Health & Fit Four words from dermatologists that’ll change your life: Stop showering every day
A man went blind after contracting a parasite from showering with his contacts in
Nick Humphreys, a 29-year-old man from the UK, contracted Acanthamoeba keratitis, which is an infection caused by ameba found in water.
I used to really like showering. I'd linger beneath the spout and luxuriate in the hot water, which helped wake me up in the morning and/or release all myafter a really long day. These moments let my mind come up with all sorts of that only occur when you're washing your body. These days, though? I'm over it.
Showering's annoying. It's just a whole ordeal. And guess what? Dermatologists back me up on this. You have expert-approved permission not to shower every single day. "It doesn't matter what time of year it is—your entire body does not need to be washed daily," says Rachel Nazarian, MD, board-certified dermatologist with. Controversial opinion maybe, but she's got backup—dermatologist , star of Well+Good's video series, says "you're fine to skip a shower day or two."
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Before you go carefree frolicking about while allowing your tub to collect dust—you still have to tend to the particularly pungent parts of your body so that you keep all of your friends. "All you need to do is clean the smelly parts," says Dr. Gohara. The parts in question are the usual suspects: your pits, your groin, and your feet, which Dr. Nazarian says harbor more bacteria than other areas. "I recommend those areas be washed daily with a gentle cleanser since they're really the primary areas that should be considered 'dirty,'" she says.
And fun fact: if you're washing your hair, it'll work double duty for your body, too. "Shampoo will actually wash the rest of your body passively—there's no need to take soap and specifically wash your arms, your legs, or your trunk," says Dr. Nazarian, who adds that using more soap on those areas will actually strip your skin's natural oils and dry them out.
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"It's certainly part of our culture to over-clean," she says. You may be wondering: What if I do a sweaty workout, though? "Working out or going to the gym doesn't actually change this," says Dr. Nazarian. "Sweating doesn't make you dirty." Just stick with cleaning those three bacteria-prone areas of your body, and you're good to go. (The only sporty scenario where she actually advises more cleansing is if you're doing something like wrestling or MMA, where you have skin-to-skin contact with others.) So, there have it—showering is overrated.
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That's what happens when you stop washing your hair every day1/1 SLIDES © Getty Images That's what happens when you stop washing your hair every day
To avoid damage the hair fiber,Enjoy an extra 30 minutes each morning and not to wash his hair more than twice a week. Unfortunately, many of us have taken the plunge to renew the operation every day. If that's your case, here's what you could win at too often.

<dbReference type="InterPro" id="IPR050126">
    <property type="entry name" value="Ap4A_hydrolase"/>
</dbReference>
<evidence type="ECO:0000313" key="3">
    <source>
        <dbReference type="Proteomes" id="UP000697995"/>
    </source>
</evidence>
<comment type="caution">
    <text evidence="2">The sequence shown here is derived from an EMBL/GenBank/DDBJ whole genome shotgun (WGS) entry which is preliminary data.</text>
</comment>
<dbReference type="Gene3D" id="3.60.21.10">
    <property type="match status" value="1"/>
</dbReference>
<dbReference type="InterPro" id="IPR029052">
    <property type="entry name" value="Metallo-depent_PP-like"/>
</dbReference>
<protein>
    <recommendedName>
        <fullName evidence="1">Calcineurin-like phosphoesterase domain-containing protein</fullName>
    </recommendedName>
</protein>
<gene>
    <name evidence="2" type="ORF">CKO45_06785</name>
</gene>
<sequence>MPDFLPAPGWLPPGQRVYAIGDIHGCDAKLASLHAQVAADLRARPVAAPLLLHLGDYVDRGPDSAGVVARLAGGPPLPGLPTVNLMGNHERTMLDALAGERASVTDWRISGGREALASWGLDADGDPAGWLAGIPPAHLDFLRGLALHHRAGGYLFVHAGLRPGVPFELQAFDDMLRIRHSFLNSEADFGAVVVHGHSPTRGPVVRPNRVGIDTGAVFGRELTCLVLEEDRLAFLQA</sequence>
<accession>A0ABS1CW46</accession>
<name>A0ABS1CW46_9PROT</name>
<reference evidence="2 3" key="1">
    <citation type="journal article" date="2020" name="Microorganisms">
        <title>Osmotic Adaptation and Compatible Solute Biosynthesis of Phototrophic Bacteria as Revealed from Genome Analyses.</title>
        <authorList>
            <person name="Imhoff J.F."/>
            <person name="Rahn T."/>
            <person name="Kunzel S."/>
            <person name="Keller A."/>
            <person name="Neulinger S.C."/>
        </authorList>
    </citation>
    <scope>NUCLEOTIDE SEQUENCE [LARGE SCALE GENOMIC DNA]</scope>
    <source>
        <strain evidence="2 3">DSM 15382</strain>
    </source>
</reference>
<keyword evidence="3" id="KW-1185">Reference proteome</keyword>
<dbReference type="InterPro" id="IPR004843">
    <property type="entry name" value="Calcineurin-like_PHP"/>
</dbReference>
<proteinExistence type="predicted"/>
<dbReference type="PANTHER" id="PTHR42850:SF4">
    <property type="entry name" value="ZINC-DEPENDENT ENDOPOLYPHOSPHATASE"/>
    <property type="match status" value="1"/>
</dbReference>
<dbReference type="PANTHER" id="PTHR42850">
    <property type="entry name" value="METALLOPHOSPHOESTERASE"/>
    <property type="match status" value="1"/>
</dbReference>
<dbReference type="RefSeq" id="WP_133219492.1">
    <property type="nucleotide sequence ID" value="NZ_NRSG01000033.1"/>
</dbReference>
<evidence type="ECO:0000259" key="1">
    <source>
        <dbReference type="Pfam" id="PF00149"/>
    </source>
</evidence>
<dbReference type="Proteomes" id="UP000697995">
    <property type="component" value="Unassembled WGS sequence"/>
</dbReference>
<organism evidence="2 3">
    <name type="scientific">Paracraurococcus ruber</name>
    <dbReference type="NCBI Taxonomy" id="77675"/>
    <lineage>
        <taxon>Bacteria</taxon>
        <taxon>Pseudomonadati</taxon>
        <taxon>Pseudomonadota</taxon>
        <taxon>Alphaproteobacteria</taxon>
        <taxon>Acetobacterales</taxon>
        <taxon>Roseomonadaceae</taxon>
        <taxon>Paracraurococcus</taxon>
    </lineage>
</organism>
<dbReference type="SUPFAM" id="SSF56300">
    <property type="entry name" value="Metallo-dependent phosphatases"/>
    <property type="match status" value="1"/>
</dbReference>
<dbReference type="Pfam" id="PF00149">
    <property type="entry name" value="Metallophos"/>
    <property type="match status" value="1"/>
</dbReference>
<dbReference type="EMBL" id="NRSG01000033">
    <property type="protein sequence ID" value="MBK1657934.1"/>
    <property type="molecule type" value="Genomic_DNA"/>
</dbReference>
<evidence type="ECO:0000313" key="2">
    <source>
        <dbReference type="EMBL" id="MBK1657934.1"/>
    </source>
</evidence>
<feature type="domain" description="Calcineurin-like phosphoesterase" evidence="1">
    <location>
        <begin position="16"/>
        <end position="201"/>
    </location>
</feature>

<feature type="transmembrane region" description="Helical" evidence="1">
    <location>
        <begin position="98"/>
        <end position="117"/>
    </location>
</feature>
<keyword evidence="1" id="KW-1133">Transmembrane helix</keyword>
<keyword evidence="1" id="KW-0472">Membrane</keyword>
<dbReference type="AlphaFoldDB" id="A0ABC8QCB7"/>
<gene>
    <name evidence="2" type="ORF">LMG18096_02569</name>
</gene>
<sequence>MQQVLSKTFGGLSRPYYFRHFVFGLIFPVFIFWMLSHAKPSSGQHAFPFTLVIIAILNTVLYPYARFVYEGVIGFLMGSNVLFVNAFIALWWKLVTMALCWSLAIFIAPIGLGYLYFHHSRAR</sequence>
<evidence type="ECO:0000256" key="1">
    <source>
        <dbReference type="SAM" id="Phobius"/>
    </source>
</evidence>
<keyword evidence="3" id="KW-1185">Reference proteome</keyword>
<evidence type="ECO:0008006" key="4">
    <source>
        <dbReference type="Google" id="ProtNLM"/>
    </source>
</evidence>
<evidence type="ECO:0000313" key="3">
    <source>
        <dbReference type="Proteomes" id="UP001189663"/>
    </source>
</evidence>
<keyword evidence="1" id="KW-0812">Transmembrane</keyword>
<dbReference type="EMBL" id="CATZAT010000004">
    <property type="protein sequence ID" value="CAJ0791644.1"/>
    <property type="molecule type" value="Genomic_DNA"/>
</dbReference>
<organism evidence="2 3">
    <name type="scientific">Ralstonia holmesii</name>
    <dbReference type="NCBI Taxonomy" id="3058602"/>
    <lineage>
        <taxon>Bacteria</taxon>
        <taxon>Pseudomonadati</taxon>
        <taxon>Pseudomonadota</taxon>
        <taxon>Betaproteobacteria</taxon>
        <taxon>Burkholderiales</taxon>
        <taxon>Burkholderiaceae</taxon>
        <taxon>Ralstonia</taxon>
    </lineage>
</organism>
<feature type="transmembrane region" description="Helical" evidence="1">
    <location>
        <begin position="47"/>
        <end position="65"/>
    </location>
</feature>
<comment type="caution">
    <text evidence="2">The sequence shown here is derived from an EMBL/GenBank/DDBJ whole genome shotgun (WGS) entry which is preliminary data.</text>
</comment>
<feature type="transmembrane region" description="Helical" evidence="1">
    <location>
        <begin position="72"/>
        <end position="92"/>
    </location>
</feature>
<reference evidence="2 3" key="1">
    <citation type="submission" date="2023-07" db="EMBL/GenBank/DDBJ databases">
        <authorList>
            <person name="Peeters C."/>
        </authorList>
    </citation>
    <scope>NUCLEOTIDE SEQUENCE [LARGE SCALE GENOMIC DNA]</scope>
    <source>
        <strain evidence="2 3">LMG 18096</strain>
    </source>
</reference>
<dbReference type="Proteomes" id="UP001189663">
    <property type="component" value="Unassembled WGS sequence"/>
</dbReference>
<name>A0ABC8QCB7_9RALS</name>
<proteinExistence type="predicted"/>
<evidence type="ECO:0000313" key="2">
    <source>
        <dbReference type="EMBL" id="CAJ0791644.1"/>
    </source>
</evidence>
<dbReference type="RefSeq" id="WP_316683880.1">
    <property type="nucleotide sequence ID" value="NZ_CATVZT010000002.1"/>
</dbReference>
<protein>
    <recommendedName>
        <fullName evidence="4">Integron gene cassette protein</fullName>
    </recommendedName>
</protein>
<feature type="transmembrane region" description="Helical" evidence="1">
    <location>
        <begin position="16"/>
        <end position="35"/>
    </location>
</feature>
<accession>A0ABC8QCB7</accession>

The first benefit you'll be able to enjoy isLess Exposure to Chemicals or sleep earlier if you are at night. Between the shampoo, the conditioner, the rinse and the drying, washing her hair can quickly nibble a good half-hour on your schedule. If you calculate well, it will give you about 2.5 hours of extra free time per week. Not bad is not it ?
If you are not a fan of organic products, you are certainly aware that most of the hair care you use is shielded from chemicals such as silicone, sulfate or the paraben. Aggressive, irritating, allergenic, some are even suspected of being carcinogenic: by reducing their use, you will do good to your body, that's for sure.Healthier hair
Sebum is an oil naturally produced by the scalp, which helps hydrate the hair properly. But that's not all: it also makes it possible to manufacture an impermeable barrier called "hydrolipidic film" to protect the skin from germs. Essential fatty acids less and less present when one imposes on his hair a daily wash concentrated in chemical ingredients. So as not to disturb this process, we space shampoos.A more durable coloring
Whenever you wash your hair, your coloring disgorges and begins slowly but surely. To prevent it from getting the trunk too quickly, it is recommended not to abuse the shampoo and limit to only 2 washes a week maximum.
A germ expert explains exactly how gross it is not to shower after a flight .
The germiest place on a plane? The headrest."If it’s a short haul, you may not have to worry about it, as you'll have the same exposure as you might in an office building. But as the flights get longer, the microbes on your skin can grow and that can get a bit smelly," says Tetro. "If you do happen to pick up bacteria or fungi that’s not your own, this may lead to itchiness and bumps on the skin and scalp. Showering after flights is probably a good thing—regardless of the length!—if only to have that clean feel after being cooped up in a cabin.
How Often Should You Shower?
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